The results were presented today at the 46th American Headache Society annual meeting.
"Patients too often will delay taking prescription medication, believing the pain will go away, which is not the optimal way to treat migraines," said Dr. Jan Brandes, clinical instructor in the department of neurology at Vanderbilt University School of Medicine and a neurologist at the Nashville Neuroscience Group. "This study provides new evidence that migraine sufferers should treat at the first signs of an attack, and clearly demonstrates the effectiveness of Relpax in treating migraine, especially when taken early during the mild pain phase."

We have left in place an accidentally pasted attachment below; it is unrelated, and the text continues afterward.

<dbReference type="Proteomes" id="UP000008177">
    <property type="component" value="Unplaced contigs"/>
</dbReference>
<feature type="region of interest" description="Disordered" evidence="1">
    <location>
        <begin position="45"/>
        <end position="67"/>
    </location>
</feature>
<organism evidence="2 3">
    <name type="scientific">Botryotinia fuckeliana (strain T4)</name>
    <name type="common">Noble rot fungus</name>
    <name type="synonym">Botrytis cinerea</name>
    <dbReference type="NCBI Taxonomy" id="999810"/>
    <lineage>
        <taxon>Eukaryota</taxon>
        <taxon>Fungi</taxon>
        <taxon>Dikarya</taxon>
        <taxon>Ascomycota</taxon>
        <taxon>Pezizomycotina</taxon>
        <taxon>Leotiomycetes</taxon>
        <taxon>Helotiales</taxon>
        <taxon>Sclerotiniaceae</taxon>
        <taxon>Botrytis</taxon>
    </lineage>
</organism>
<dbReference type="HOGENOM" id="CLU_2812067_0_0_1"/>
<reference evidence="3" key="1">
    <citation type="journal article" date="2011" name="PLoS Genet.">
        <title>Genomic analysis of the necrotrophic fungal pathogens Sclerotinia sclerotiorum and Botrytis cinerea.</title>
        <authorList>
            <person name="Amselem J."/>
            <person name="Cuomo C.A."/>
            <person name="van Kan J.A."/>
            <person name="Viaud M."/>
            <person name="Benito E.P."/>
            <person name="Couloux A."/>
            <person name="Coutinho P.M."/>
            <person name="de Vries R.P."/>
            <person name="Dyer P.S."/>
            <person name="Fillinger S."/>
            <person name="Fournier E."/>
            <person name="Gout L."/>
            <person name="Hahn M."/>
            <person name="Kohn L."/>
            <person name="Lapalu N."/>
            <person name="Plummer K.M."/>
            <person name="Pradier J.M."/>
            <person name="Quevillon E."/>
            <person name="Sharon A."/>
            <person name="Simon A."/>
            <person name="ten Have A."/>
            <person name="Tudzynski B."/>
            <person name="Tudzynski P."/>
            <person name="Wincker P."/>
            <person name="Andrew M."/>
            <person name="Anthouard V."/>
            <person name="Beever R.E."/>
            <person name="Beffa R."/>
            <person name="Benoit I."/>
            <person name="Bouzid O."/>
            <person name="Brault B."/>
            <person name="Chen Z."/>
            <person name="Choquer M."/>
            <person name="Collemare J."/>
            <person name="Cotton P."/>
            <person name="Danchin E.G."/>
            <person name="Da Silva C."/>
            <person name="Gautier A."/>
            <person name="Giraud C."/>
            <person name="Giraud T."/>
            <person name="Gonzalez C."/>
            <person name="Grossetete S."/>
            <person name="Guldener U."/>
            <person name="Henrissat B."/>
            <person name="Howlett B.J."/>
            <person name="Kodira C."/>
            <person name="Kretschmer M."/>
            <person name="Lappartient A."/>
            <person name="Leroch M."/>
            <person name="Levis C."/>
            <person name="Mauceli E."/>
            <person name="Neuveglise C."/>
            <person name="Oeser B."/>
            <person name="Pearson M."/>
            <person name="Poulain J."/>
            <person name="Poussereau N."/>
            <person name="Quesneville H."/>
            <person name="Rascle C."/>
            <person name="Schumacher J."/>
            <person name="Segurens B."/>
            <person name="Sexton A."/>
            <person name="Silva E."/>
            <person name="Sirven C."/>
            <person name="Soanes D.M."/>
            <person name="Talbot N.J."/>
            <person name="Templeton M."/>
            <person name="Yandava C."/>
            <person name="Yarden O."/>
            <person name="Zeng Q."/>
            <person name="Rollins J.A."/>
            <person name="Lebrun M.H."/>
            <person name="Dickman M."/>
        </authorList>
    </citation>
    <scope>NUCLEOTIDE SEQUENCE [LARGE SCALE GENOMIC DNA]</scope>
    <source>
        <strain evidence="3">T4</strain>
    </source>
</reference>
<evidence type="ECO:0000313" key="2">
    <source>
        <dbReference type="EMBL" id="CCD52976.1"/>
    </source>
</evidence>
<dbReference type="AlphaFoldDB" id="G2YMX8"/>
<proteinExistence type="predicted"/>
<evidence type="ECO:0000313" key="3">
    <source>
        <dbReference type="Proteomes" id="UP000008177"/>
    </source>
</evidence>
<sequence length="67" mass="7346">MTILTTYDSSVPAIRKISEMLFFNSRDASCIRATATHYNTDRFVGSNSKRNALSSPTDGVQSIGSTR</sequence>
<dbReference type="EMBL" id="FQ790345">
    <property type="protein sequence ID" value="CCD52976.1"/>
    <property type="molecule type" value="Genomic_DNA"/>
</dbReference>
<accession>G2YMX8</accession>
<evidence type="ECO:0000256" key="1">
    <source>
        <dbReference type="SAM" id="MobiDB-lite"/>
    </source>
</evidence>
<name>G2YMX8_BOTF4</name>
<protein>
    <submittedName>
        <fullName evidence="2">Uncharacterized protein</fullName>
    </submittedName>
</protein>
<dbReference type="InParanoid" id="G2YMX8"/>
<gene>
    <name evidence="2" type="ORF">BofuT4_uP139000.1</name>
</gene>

Overall, migraine patients taking Relpax 40 mg, the recommended daily dose, experienced significantly higher two-hour pain-free rates than those taking placebo (47 percent vs. 22 percent).
Among patients who waited to take Relpax 40 mg until the attack became moderate to severe, two-hour pain-free rates were 39 percent (compared with 21 percent taking placebo). However, among the 25 percent of patients who treated their attack with Relpax 40 mg when the pain was still mild, two-hour pain-free rates jumped to 68 percent (compared with 25 percent taking placebo). The highest two-hour pain-free rates were seen among patients with mild pain taking Relpax 40 mg within 30 minutes of pain onset (71 percent vs. 23 percent on placebo). In addition, sustained pain-free rates were higher for patients who treated with Relpax 40 mg when the pain was mild (56 percent) compared with those treating when t
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